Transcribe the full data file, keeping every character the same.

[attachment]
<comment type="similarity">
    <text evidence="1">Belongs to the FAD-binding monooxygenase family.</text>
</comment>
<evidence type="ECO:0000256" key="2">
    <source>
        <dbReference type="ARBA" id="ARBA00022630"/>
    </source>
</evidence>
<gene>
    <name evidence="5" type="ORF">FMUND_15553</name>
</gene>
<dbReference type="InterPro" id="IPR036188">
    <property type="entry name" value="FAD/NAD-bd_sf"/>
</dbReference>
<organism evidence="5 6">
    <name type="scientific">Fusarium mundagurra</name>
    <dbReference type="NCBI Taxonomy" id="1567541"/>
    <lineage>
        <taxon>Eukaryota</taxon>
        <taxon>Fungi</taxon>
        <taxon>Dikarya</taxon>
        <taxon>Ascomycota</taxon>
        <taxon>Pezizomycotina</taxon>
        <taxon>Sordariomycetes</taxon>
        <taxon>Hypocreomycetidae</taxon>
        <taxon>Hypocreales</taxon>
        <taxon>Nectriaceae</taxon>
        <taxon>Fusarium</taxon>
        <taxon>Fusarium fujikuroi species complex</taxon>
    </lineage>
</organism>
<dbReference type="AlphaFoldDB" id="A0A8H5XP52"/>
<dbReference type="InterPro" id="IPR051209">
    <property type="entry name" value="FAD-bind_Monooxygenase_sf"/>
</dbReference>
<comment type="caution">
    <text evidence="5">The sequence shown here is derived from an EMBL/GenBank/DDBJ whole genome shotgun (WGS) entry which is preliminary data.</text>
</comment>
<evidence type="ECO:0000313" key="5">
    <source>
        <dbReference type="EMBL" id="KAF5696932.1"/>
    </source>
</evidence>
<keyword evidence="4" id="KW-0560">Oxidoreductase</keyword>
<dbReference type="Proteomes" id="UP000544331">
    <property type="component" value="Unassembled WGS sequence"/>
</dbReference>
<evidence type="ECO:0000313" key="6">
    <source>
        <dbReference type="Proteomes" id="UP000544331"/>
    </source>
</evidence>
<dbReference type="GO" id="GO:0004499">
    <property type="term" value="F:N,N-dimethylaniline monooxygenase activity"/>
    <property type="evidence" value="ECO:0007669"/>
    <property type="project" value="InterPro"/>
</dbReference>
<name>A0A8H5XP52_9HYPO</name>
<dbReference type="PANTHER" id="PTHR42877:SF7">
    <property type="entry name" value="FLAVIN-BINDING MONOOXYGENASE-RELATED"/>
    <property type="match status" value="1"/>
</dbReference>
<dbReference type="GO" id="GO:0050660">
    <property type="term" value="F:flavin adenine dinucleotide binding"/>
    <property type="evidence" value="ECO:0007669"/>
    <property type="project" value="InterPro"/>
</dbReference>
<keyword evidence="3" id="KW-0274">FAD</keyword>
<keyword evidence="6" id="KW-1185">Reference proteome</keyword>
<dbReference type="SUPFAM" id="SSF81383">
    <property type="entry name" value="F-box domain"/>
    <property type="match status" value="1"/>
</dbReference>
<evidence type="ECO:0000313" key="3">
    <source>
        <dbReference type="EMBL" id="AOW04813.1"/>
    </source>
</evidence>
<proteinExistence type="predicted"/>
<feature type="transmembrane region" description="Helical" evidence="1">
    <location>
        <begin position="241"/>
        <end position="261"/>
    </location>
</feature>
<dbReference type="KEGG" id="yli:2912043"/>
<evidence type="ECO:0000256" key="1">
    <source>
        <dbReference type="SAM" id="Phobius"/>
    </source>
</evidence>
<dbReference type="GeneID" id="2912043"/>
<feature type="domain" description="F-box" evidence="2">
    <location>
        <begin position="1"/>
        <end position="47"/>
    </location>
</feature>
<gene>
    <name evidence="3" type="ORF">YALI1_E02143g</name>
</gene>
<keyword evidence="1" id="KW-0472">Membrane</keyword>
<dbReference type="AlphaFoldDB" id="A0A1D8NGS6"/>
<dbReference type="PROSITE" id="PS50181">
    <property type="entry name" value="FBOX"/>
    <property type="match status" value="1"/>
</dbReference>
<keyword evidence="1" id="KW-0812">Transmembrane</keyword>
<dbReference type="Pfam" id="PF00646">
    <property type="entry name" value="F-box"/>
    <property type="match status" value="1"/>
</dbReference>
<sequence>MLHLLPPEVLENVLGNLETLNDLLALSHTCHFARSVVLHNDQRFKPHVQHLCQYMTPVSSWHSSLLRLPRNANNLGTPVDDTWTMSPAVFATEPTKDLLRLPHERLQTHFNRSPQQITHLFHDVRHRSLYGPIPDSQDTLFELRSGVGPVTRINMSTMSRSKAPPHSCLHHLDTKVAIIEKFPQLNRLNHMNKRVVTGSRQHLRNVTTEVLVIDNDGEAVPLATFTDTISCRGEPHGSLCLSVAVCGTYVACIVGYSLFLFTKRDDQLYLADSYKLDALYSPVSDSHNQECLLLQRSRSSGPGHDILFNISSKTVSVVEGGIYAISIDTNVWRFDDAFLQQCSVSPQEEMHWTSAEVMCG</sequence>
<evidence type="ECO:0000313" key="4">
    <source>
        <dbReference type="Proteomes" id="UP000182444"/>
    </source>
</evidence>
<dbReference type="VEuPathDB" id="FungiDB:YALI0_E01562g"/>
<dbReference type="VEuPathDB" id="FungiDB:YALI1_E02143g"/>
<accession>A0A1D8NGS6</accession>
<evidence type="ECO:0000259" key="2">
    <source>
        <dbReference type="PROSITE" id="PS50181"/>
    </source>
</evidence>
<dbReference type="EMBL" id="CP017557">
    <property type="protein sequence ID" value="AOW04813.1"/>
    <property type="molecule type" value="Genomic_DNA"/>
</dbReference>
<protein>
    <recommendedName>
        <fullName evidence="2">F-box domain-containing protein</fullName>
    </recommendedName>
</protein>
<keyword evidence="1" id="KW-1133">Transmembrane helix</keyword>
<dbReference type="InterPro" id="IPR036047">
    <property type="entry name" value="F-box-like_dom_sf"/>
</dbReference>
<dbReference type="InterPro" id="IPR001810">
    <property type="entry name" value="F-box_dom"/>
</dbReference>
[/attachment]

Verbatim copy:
<comment type="similarity">
    <text evidence="1">Belongs to the FAD-binding monooxygenase family.</text>
</comment>
<evidence type="ECO:0000256" key="2">
    <source>
        <dbReference type="ARBA" id="ARBA00022630"/>
    </source>
</evidence>
<gene>
    <name evidence="5" type="ORF">FMUND_15553</name>
</gene>
<dbReference type="InterPro" id="IPR036188">
    <property type="entry name" value="FAD/NAD-bd_sf"/>
</dbReference>
<organism evidence="5 6">
    <name type="scientific">Fusarium mundagurra</name>
    <dbReference type="NCBI Taxonomy" id="1567541"/>
    <lineage>
        <taxon>Eukaryota</taxon>
        <taxon>Fungi</taxon>
        <taxon>Dikarya</taxon>
        <taxon>Ascomycota</taxon>
        <taxon>Pezizomycotina</taxon>
        <taxon>Sordariomycetes</taxon>
        <taxon>Hypocreomycetidae</taxon>
        <taxon>Hypocreales</taxon>
        <taxon>Nectriaceae</taxon>
        <taxon>Fusarium</taxon>
        <taxon>Fusarium fujikuroi species complex</taxon>
    </lineage>
</organism>
<dbReference type="AlphaFoldDB" id="A0A8H5XP52"/>
<dbReference type="InterPro" id="IPR051209">
    <property type="entry name" value="FAD-bind_Monooxygenase_sf"/>
</dbReference>
<comment type="caution">
    <text evidence="5">The sequence shown here is derived from an EMBL/GenBank/DDBJ whole genome shotgun (WGS) entry which is preliminary data.</text>
</comment>
<evidence type="ECO:0000313" key="5">
    <source>
        <dbReference type="EMBL" id="KAF5696932.1"/>
    </source>
</evidence>
<keyword evidence="4" id="KW-0560">Oxidoreductase</keyword>
<dbReference type="Proteomes" id="UP000544331">
    <property type="component" value="Unassembled WGS sequence"/>
</dbReference>
<evidence type="ECO:0000313" key="6">
    <source>
        <dbReference type="Proteomes" id="UP000544331"/>
    </source>
</evidence>
<dbReference type="GO" id="GO:0004499">
    <property type="term" value="F:N,N-dimethylaniline monooxygenase activity"/>
    <property type="evidence" value="ECO:0007669"/>
    <property type="project" value="InterPro"/>
</dbReference>
<name>A0A8H5XP52_9HYPO</name>
<dbReference type="PANTHER" id="PTHR42877:SF7">
    <property type="entry name" value="FLAVIN-BINDING MONOOXYGENASE-RELATED"/>
    <property type="match status" value="1"/>
</dbReference>
<dbReference type="GO" id="GO:0050660">
    <property type="term" value="F:flavin adenine dinucleotide binding"/>
    <property type="evidence" value="ECO:0007669"/>
    <property type="project" value="InterPro"/>
</dbReference>
<keyword evidence="3" id="KW-0274">FAD</keyword>
<keyword evidence="6" id="KW-1185">Reference proteome</keyword>
<dbReference type="SUPFAM" id="SSF81383">
    <property type="entry name" value="F-box domain"/>
    <property type="match status" value="1"/>
</dbReference>
<evidence type="ECO:0000313" key="3">
    <source>
        <dbReference type="EMBL" id="AOW04813.1"/>
    </source>
</evidence>
<proteinExistence type="predicted"/>
<feature type="transmembrane region" description="Helical" evidence="1">
    <location>
        <begin position="241"/>
        <end position="261"/>
    </location>
</feature>
<dbReference type="KEGG" id="yli:2912043"/>
<evidence type="ECO:0000256" key="1">
    <source>
        <dbReference type="SAM" id="Phobius"/>
    </source>
</evidence>
<dbReference type="GeneID" id="2912043"/>
<feature type="domain" description="F-box" evidence="2">
    <location>
        <begin position="1"/>
        <end position="47"/>
    </location>
</feature>
<gene>
    <name evidence="3" type="ORF">YALI1_E02143g</name>
</gene>
<keyword evidence="1" id="KW-0472">Membrane</keyword>
<dbReference type="AlphaFoldDB" id="A0A1D8NGS6"/>
<dbReference type="PROSITE" id="PS50181">
    <property type="entry name" value="FBOX"/>
    <property type="match status" value="1"/>
</dbReference>
<keyword evidence="1" id="KW-0812">Transmembrane</keyword>
<dbReference type="Pfam" id="PF00646">
    <property type="entry name" value="F-box"/>
    <property type="match status" value="1"/>
</dbReference>
<sequence>MLHLLPPEVLENVLGNLETLNDLLALSHTCHFARSVVLHNDQRFKPHVQHLCQYMTPVSSWHSSLLRLPRNANNLGTPVDDTWTMSPAVFATEPTKDLLRLPHERLQTHFNRSPQQITHLFHDVRHRSLYGPIPDSQDTLFELRSGVGPVTRINMSTMSRSKAPPHSCLHHLDTKVAIIEKFPQLNRLNHMNKRVVTGSRQHLRNVTTEVLVIDNDGEAVPLATFTDTISCRGEPHGSLCLSVAVCGTYVACIVGYSLFLFTKRDDQLYLADSYKLDALYSPVSDSHNQECLLLQRSRSSGPGHDILFNISSKTVSVVEGGIYAISIDTNVWRFDDAFLQQCSVSPQEEMHWTSAEVMCG</sequence>
<evidence type="ECO:0000313" key="4">
    <source>
        <dbReference type="Proteomes" id="UP000182444"/>
    </source>
</evidence>
<dbReference type="VEuPathDB" id="FungiDB:YALI0_E01562g"/>
<dbReference type="VEuPathDB" id="FungiDB:YALI1_E02143g"/>
<accession>A0A1D8NGS6</accession>
<evidence type="ECO:0000259" key="2">
    <source>
        <dbReference type="PROSITE" id="PS50181"/>
    </source>
</evidence>
<dbReference type="EMBL" id="CP017557">
    <property type="protein sequence ID" value="AOW04813.1"/>
    <property type="molecule type" value="Genomic_DNA"/>
</dbReference>
<protein>
    <recommendedName>
        <fullName evidence="2">F-box domain-containing protein</fullName>
    </recommendedName>
</protein>
<keyword evidence="1" id="KW-1133">Transmembrane helix</keyword>
<dbReference type="InterPro" id="IPR036047">
    <property type="entry name" value="F-box-like_dom_sf"/>
</dbReference>
<dbReference type="InterPro" id="IPR001810">
    <property type="entry name" value="F-box_dom"/>
</dbReference>